FCS grad transfers to FBS mirroring free agency

By CRAIG HALEY

Stats Perform FCS Senior Editor

(Stats Perform) - Former North Dakota State linebacker Jabril Cox was often described this year as the top player on the grad transfer market before he announced earlier this month his intention to move on to LSU.

The two-time FCS All-American effectively goes from the starting lineup of one national champion to another.

Few players of Cox's stature have made the FCS-to-FBS graduate transfer since the NCAA first allowed in 2011 for student-athletes to complete their eligibility immediately elsewhere if they have earned their undergraduate degree and their postgraduate program of interest is not offered at their existing school but is at the new school. To make the transfer process easier for players - undergraduates as well - the NCAA in 2018 established a portal for them to announce their intention.

The exodus of FCS players to FBS programs through grad transfer has grown to a concerning level. This offseason, a HERO Sports tracker reflects dozens of FCS players have transferred or have their names in the transfer portal, free to discuss a potential move with coaches at other college programs. The grad transfers range from accomplished quarterbacks such as Luke Anthony (Abilene Christian to Louisiana Tech) and Maine's Chris Ferguson (Maine to Liberty) to linemen such as center Blake Jeresaty (Wofford to Illinois) and defensive end Chris Agyemang (Sacred Heart to Ball State) to kickers such as Grayson Atkins (Furman to North Carolina) and Noel Ruiz (North Carolina A&T to Georgia State).

Grad transfers in Division I (either FBS to FBS and FCS to FBS) nearly tripled from 2013 to '18 - 58 to 166 with an increase each year. Their immediate eligibility is key - an undergrad who makes such a transfer has to sit out one season under NCAA rules.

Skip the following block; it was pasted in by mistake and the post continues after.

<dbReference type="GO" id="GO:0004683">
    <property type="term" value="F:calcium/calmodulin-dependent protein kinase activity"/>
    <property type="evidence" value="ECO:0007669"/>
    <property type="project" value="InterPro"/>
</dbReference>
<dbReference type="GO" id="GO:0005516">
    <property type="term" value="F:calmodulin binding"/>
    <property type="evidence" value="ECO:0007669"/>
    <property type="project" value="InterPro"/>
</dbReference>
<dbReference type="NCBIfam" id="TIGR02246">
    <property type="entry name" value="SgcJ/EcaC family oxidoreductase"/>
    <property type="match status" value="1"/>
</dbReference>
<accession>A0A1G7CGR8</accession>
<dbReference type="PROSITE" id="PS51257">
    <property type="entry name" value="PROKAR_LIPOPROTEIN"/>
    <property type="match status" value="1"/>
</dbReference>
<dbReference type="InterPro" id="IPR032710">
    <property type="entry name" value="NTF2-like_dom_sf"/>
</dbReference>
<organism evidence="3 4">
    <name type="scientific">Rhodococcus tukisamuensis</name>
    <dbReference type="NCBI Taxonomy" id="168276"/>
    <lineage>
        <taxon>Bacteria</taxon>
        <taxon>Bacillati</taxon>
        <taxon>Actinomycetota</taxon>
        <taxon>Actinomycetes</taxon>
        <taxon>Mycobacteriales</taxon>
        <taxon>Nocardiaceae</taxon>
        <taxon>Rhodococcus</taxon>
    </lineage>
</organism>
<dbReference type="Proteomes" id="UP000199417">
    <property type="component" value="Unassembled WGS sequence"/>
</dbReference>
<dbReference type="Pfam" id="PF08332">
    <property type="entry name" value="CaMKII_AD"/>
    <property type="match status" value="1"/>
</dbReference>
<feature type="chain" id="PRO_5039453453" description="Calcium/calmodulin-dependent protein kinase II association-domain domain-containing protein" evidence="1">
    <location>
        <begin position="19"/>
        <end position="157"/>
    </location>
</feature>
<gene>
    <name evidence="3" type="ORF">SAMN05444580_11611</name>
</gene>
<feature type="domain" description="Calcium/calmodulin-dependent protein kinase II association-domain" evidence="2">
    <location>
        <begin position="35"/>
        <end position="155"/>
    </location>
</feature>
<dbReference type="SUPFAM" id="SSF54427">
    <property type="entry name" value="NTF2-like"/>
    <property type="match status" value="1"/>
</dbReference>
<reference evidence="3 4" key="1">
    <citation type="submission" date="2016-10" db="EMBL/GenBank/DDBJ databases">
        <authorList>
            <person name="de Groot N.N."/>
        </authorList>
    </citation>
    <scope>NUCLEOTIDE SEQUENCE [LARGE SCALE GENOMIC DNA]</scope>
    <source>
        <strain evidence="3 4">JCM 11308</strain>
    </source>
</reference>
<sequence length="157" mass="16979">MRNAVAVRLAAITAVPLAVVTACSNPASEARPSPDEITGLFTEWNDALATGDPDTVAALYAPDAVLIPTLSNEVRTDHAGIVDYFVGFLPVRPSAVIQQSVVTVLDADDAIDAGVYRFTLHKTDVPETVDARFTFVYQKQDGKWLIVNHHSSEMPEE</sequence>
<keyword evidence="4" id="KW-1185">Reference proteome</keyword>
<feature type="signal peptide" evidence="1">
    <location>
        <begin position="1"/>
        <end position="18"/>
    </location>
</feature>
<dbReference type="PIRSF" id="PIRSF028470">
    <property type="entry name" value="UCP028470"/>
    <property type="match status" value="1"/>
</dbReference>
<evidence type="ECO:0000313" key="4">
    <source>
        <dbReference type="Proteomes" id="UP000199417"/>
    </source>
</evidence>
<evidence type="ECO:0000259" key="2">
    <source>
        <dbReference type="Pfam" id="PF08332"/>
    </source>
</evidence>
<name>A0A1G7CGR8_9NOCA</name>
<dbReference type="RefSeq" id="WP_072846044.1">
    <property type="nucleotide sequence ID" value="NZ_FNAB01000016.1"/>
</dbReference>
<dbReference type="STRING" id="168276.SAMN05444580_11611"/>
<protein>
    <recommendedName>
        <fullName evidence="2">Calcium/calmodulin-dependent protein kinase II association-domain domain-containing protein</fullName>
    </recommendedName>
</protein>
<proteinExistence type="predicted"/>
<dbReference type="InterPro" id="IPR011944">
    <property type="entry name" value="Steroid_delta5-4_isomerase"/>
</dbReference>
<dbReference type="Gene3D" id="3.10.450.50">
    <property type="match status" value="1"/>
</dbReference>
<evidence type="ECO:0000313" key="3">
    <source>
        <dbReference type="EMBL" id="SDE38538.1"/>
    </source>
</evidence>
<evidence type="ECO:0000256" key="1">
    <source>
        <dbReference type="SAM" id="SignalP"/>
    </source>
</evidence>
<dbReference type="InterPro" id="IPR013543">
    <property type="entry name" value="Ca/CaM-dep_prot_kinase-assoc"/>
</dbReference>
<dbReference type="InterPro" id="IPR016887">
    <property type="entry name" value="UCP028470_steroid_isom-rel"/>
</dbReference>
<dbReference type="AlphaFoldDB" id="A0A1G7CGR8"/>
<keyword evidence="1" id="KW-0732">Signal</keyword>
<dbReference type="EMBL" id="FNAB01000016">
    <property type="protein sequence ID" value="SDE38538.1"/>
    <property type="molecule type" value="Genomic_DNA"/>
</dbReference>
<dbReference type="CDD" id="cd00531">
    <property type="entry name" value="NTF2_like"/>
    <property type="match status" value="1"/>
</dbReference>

Proponents of the grad transfer rule can point to how a student-athlete has held up the academic end of his undergraduate scholarship by graduating and earned the right to complete his eligibility elsewhere. Opponents say the rule too often isn't being used for academics and more by players who are motivated by playing time or with positioning themselves for a pro career. Cox, for example, is a 2021 NFL prospect.

"It's now turned a little bit opposite on the FCS because it gives the (FBS schools) opportunities to scout and identify prospects that they would take into their program," said Rhode Island coach Jim Fleming, who during his six-year tenure has lost four offensive linemen to grad transfers.

"There's a lot of kids that have made decisions based upon the grass is greener on the other side of the fence, and you've got a lot of kids who were in good shape at their original institution that have no place to go and play now (professionally), so they've sacrificed not only football, but education, and I think that's a problem."

The grad transfer rule has been noticeable on the FBS level since quarterback Russell Wilson's move from North Carolina State to Wisconsin in 2011, but the impact in the FCS didn't reach prominence until Eastern Washington quarterback Vernon Adams' grad transfer to Oregon five years ago.

At the time, former Montana State coach Rob Ash, who coached against Adams in the Big Sky Conference, questioned whether the rule would allow FBS programs to treat the FCS as a "farm system or Triple-A ballclub."

Some now believe it's become college football free agency.

Updated April 16, 2020

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